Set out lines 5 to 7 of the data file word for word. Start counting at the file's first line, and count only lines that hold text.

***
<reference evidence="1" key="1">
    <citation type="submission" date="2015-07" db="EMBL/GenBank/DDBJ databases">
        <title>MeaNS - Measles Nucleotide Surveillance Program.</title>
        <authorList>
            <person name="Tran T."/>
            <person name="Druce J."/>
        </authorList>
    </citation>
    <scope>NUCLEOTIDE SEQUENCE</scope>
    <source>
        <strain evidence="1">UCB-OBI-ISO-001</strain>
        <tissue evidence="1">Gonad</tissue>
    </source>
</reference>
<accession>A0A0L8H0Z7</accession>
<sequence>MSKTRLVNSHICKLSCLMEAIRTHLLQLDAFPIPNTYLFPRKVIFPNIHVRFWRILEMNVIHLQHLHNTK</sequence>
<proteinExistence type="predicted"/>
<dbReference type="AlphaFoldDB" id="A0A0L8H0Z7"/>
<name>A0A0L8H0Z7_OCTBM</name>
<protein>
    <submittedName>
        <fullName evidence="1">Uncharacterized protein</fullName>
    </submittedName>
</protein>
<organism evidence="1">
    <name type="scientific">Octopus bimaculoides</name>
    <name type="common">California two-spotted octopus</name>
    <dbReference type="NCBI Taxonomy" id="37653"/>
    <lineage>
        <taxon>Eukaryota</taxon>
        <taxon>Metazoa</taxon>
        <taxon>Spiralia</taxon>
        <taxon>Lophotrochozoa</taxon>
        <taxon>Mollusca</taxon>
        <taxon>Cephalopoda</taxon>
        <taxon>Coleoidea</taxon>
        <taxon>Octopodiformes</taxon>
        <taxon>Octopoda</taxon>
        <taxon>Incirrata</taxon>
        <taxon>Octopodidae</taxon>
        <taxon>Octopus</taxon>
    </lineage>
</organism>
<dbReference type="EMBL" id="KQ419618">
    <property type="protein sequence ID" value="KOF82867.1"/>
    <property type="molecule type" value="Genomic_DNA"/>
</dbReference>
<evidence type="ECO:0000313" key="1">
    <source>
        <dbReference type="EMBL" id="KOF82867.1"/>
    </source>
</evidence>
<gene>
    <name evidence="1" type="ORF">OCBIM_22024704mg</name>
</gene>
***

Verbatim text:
            <person name="Tran T."/>
            <person name="Druce J."/>
        </authorList>